SHANGHAI saw a rush to sell houses over the past two days after the central government said that a 20 percent tax on sellers' profits on second homes would be strictly imposed in a bid to curb speculation.
Friday's announcement prompted both buyers and sellers to hurry to close deals over the weekend before details of how the measure would be implemented came out.
The tax is aimed at those seeking to make money from China's overheated housing market.
Houses bought more than five years ago as a seller's only residence are exempt from tax when resold. But people who own two houses and want to sell one of them are now targets in the bid to thwart profiteers and protect ordinary buyers.
"The kid needs to go to school, and get married. What we have are all small houses," a woman at a real estate exchange center in Shanghai said yesterday when asked why she was selling.
Ultimately, it will be buyers who will pay the price as it will be added to the asking price.
"We have an urgent need to buy a house. And we will have to cope with the extra costs," said a home buyer commenting on the new tax policy.
"In the past, I was thinking about buying a well-located pre-owned one. But now I only consider new houses," another would-be used house buyer said.
The State Council has also said that cities where house prices had increased noticeably fast may raise borrowing costs for second-home buyers, who currently need to make an initial 60 percent deposit.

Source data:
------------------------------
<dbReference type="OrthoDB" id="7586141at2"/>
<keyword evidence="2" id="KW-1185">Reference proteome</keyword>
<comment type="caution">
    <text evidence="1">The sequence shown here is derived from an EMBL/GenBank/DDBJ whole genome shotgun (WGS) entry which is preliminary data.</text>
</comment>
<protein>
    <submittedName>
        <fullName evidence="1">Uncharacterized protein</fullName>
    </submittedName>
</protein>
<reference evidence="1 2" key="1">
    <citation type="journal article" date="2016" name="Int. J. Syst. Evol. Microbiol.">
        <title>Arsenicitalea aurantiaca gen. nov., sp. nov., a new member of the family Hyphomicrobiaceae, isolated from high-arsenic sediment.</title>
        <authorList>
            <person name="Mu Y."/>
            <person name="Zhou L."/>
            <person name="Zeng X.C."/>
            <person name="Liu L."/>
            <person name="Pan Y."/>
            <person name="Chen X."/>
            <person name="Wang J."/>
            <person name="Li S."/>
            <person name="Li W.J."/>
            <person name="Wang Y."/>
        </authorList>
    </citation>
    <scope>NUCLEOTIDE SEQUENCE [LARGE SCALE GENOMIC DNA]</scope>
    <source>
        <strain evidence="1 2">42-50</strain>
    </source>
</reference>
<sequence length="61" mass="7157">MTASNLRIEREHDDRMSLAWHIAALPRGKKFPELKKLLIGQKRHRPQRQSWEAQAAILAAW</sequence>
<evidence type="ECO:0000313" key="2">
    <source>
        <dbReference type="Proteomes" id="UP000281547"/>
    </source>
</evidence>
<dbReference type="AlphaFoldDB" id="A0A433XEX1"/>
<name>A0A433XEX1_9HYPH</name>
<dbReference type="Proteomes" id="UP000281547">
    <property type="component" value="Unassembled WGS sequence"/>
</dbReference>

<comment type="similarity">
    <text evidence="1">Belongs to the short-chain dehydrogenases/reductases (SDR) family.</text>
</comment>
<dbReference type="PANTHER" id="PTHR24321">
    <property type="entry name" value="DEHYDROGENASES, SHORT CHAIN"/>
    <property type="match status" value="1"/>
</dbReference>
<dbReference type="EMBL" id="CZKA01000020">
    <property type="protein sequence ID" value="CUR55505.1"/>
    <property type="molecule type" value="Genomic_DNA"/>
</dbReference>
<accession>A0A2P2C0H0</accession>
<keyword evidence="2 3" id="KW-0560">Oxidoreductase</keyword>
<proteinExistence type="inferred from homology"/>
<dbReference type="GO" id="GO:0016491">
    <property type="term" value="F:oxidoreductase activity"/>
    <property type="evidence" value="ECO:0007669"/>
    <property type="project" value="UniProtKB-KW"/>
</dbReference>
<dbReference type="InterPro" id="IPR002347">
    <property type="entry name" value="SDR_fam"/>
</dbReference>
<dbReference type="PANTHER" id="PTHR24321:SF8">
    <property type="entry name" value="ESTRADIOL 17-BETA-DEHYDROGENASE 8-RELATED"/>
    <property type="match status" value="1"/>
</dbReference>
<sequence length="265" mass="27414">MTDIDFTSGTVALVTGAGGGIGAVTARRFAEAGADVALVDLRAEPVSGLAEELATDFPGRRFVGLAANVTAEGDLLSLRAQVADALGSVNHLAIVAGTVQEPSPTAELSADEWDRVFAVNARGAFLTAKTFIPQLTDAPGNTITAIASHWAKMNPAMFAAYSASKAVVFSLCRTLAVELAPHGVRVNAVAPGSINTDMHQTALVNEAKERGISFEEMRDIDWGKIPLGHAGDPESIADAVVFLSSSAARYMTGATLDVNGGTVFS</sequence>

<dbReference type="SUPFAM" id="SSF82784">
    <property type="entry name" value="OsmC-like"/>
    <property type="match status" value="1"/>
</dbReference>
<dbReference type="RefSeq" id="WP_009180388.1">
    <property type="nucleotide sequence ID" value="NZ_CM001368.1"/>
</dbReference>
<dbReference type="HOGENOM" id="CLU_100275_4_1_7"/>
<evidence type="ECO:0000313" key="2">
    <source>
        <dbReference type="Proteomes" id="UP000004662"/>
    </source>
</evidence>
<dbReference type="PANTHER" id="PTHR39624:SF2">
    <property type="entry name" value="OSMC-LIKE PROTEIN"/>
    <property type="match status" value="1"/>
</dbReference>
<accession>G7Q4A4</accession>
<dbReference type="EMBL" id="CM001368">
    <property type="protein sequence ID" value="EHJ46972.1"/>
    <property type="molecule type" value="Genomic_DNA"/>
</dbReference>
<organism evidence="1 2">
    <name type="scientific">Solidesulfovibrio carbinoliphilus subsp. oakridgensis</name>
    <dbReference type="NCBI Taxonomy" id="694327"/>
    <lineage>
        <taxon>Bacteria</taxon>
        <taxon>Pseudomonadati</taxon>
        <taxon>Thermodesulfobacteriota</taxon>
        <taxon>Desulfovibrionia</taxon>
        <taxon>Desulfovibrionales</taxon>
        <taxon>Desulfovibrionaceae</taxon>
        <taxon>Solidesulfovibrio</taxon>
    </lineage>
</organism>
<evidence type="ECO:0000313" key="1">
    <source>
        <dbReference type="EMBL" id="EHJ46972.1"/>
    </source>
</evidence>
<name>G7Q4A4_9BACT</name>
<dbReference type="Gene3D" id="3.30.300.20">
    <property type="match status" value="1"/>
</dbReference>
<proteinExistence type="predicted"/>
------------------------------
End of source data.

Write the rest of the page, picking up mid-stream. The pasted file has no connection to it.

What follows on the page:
The past decade has seen nine rounds of such policies by the central government to cool the housing market, but none seems to have had much of an impact.
Monitoring by the China index Academy shows that the price of new homes rose for the ninth consecutive month in February, with the average cost in Shanghai hitting a record high, according to data compiled by Shanghai Deovolente Realty Co.
Double tightening measures to bring down house prices - tightening the supply of credit and land to the real estate industry in a bid to get developers to boost sales by cutting prices - were largely offset by monetary easing, Chen Baocun, deputy secretary-general of National Real Estate Manager Alliance said.
"The land supply in first and second-tier cities is now in stalemate while the demand for school district houses and better living conditions is on the rise." Chen said.
The supply-demand mismatch will certainly cause big price fluctuations, and any price rebound under the curbs will be a violent one," Chen added.
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